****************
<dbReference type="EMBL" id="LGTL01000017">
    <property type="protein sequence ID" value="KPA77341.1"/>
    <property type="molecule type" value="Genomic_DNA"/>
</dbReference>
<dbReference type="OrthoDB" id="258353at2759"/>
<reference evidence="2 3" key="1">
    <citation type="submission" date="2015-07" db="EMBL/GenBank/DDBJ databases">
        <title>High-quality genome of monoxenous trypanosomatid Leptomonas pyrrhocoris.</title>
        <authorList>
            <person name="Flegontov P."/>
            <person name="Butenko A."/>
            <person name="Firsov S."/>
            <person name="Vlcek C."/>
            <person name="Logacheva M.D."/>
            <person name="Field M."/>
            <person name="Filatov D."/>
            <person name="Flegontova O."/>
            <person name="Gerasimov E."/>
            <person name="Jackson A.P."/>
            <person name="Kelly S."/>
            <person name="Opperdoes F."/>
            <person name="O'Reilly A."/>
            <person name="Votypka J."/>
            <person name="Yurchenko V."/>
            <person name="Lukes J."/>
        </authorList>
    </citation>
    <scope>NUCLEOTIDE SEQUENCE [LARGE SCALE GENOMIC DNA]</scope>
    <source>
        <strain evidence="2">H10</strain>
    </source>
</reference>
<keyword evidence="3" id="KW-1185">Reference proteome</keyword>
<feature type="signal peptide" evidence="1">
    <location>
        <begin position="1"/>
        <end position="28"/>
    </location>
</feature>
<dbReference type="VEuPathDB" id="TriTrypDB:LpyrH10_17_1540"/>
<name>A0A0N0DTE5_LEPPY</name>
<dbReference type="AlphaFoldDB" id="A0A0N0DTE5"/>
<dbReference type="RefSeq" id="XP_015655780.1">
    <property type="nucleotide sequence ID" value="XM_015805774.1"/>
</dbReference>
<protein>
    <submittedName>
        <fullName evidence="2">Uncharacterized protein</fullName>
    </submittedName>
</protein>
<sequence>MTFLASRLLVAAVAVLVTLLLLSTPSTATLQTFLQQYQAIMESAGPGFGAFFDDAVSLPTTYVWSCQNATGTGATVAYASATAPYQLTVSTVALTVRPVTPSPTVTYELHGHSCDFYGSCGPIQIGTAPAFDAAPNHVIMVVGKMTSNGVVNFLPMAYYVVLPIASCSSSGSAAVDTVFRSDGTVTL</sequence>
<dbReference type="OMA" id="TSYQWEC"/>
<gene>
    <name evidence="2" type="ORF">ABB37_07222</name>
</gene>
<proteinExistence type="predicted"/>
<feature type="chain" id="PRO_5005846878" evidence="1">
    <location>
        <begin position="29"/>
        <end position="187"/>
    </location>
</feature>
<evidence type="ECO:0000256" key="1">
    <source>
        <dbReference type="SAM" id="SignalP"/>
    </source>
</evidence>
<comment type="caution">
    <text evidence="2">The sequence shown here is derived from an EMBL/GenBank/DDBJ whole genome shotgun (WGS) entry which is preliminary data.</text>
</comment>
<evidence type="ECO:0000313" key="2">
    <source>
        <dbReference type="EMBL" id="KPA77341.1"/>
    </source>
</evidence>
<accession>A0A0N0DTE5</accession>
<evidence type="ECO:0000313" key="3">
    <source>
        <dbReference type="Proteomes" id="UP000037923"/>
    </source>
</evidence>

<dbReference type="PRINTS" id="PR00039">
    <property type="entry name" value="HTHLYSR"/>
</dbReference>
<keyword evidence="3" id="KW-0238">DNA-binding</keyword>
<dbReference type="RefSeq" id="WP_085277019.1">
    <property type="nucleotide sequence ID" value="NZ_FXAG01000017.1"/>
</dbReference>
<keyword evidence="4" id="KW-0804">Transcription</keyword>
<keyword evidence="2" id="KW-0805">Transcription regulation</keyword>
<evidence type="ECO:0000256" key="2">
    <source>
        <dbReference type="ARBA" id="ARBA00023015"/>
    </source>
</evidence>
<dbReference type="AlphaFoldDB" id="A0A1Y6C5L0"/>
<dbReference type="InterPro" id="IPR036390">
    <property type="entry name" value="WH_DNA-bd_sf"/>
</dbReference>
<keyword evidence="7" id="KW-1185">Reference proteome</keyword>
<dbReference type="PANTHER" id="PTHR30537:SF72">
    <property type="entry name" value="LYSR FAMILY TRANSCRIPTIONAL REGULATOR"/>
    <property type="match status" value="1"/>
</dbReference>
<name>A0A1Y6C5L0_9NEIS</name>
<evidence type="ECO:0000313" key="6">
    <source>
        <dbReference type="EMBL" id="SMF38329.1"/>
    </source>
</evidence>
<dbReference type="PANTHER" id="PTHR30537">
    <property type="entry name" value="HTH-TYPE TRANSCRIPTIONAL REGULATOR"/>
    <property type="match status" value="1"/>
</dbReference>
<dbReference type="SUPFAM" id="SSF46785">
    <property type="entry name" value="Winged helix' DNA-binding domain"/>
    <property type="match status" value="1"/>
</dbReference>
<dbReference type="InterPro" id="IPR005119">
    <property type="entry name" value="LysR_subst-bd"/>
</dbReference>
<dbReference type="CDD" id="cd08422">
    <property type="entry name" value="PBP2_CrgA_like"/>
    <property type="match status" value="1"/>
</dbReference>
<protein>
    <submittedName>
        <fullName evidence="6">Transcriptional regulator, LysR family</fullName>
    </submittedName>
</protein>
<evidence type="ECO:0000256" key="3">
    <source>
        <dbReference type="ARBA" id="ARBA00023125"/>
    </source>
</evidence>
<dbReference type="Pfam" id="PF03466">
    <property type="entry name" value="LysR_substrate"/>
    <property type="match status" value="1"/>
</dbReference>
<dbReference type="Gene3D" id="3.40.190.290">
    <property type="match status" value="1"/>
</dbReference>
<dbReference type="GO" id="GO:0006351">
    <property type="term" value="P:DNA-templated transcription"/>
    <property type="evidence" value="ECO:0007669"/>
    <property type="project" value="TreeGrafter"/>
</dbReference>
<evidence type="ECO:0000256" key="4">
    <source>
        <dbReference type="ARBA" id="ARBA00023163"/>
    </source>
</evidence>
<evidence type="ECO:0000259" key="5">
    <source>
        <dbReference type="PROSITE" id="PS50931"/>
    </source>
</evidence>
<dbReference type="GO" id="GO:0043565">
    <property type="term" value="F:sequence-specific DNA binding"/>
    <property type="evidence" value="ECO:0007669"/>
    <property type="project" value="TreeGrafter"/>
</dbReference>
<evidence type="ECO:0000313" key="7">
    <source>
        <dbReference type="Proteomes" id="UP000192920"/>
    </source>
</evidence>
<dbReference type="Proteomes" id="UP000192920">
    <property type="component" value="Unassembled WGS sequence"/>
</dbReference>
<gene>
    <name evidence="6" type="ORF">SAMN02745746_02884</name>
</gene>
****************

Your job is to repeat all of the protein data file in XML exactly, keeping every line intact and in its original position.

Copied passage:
<dbReference type="EMBL" id="LGTL01000017">
    <property type="protein sequence ID" value="KPA77341.1"/>
    <property type="molecule type" value="Genomic_DNA"/>
</dbReference>
<dbReference type="OrthoDB" id="258353at2759"/>
<reference evidence="2 3" key="1">
    <citation type="submission" date="2015-07" db="EMBL/GenBank/DDBJ databases">
        <title>High-quality genome of monoxenous trypanosomatid Leptomonas pyrrhocoris.</title>
        <authorList>
            <person name="Flegontov P."/>
            <person name="Butenko A."/>
            <person name="Firsov S."/>
            <person name="Vlcek C."/>
            <person name="Logacheva M.D."/>
            <person name="Field M."/>
            <person name="Filatov D."/>
            <person name="Flegontova O."/>
            <person name="Gerasimov E."/>
            <person name="Jackson A.P."/>
            <person name="Kelly S."/>
            <person name="Opperdoes F."/>
            <person name="O'Reilly A."/>
            <person name="Votypka J."/>
            <person name="Yurchenko V."/>
            <person name="Lukes J."/>
        </authorList>
    </citation>
    <scope>NUCLEOTIDE SEQUENCE [LARGE SCALE GENOMIC DNA]</scope>
    <source>
        <strain evidence="2">H10</strain>
    </source>
</reference>
<keyword evidence="3" id="KW-1185">Reference proteome</keyword>
<feature type="signal peptide" evidence="1">
    <location>
        <begin position="1"/>
        <end position="28"/>
    </location>
</feature>
<dbReference type="VEuPathDB" id="TriTrypDB:LpyrH10_17_1540"/>
<name>A0A0N0DTE5_LEPPY</name>
<dbReference type="AlphaFoldDB" id="A0A0N0DTE5"/>
<dbReference type="RefSeq" id="XP_015655780.1">
    <property type="nucleotide sequence ID" value="XM_015805774.1"/>
</dbReference>
<protein>
    <submittedName>
        <fullName evidence="2">Uncharacterized protein</fullName>
    </submittedName>
</protein>
<sequence>MTFLASRLLVAAVAVLVTLLLLSTPSTATLQTFLQQYQAIMESAGPGFGAFFDDAVSLPTTYVWSCQNATGTGATVAYASATAPYQLTVSTVALTVRPVTPSPTVTYELHGHSCDFYGSCGPIQIGTAPAFDAAPNHVIMVVGKMTSNGVVNFLPMAYYVVLPIASCSSSGSAAVDTVFRSDGTVTL</sequence>
<dbReference type="OMA" id="TSYQWEC"/>
<gene>
    <name evidence="2" type="ORF">ABB37_07222</name>
</gene>
<proteinExistence type="predicted"/>
<feature type="chain" id="PRO_5005846878" evidence="1">
    <location>
        <begin position="29"/>
        <end position="187"/>
    </location>
</feature>
<evidence type="ECO:0000256" key="1">
    <source>
        <dbReference type="SAM" id="SignalP"/>
    </source>
</evidence>
<comment type="caution">
    <text evidence="2">The sequence shown here is derived from an EMBL/GenBank/DDBJ whole genome shotgun (WGS) entry which is preliminary data.</text>
</comment>
<evidence type="ECO:0000313" key="2">
    <source>
        <dbReference type="EMBL" id="KPA77341.1"/>
    </source>
</evidence>
<accession>A0A0N0DTE5</accession>
<evidence type="ECO:0000313" key="3">
    <source>
        <dbReference type="Proteomes" id="UP000037923"/>
    </source>
</evidence>

<dbReference type="PRINTS" id="PR00039">
    <property type="entry name" value="HTHLYSR"/>
</dbReference>
<keyword evidence="3" id="KW-0238">DNA-binding</keyword>
<dbReference type="RefSeq" id="WP_085277019.1">
    <property type="nucleotide sequence ID" value="NZ_FXAG01000017.1"/>
</dbReference>
<keyword evidence="4" id="KW-0804">Transcription</keyword>
<keyword evidence="2" id="KW-0805">Transcription regulation</keyword>
<evidence type="ECO:0000256" key="2">
    <source>
        <dbReference type="ARBA" id="ARBA00023015"/>
    </source>
</evidence>
<dbReference type="AlphaFoldDB" id="A0A1Y6C5L0"/>
<dbReference type="InterPro" id="IPR036390">
    <property type="entry name" value="WH_DNA-bd_sf"/>
</dbReference>
<keyword evidence="7" id="KW-1185">Reference proteome</keyword>
<dbReference type="PANTHER" id="PTHR30537:SF72">
    <property type="entry name" value="LYSR FAMILY TRANSCRIPTIONAL REGULATOR"/>
    <property type="match status" value="1"/>
</dbReference>
<name>A0A1Y6C5L0_9NEIS</name>
<evidence type="ECO:0000313" key="6">
    <source>
        <dbReference type="EMBL" id="SMF38329.1"/>
    </source>
</evidence>
<dbReference type="PANTHER" id="PTHR30537">
    <property type="entry name" value="HTH-TYPE TRANSCRIPTIONAL REGULATOR"/>
    <property type="match status" value="1"/>
</dbReference>
<dbReference type="SUPFAM" id="SSF46785">
    <property type="entry name" value="Winged helix' DNA-binding domain"/>
    <property type="match status" value="1"/>
</dbReference>
<dbReference type="InterPro" id="IPR005119">
    <property type="entry name" value="LysR_subst-bd"/>
</dbReference>
<dbReference type="CDD" id="cd08422">
    <property type="entry name" value="PBP2_CrgA_like"/>
    <property type="match status" value="1"/>
</dbReference>
<protein>
    <submittedName>
        <fullName evidence="6">Transcriptional regulator, LysR family</fullName>
    </submittedName>
</protein>
<evidence type="ECO:0000256" key="3">
    <source>
        <dbReference type="ARBA" id="ARBA00023125"/>
    </source>
</evidence>
<dbReference type="Pfam" id="PF03466">
    <property type="entry name" value="LysR_substrate"/>
    <property type="match status" value="1"/>
</dbReference>
<dbReference type="Gene3D" id="3.40.190.290">
    <property type="match status" value="1"/>
</dbReference>
<dbReference type="GO" id="GO:0006351">
    <property type="term" value="P:DNA-templated transcription"/>
    <property type="evidence" value="ECO:0007669"/>
    <property type="project" value="TreeGrafter"/>
</dbReference>
<evidence type="ECO:0000256" key="4">
    <source>
        <dbReference type="ARBA" id="ARBA00023163"/>
    </source>
</evidence>
<evidence type="ECO:0000259" key="5">
    <source>
        <dbReference type="PROSITE" id="PS50931"/>
    </source>
</evidence>
<dbReference type="GO" id="GO:0043565">
    <property type="term" value="F:sequence-specific DNA binding"/>
    <property type="evidence" value="ECO:0007669"/>
    <property type="project" value="TreeGrafter"/>
</dbReference>
<evidence type="ECO:0000313" key="7">
    <source>
        <dbReference type="Proteomes" id="UP000192920"/>
    </source>
</evidence>
<dbReference type="Proteomes" id="UP000192920">
    <property type="component" value="Unassembled WGS sequence"/>
</dbReference>
<gene>
    <name evidence="6" type="ORF">SAMN02745746_02884</name>
</gene>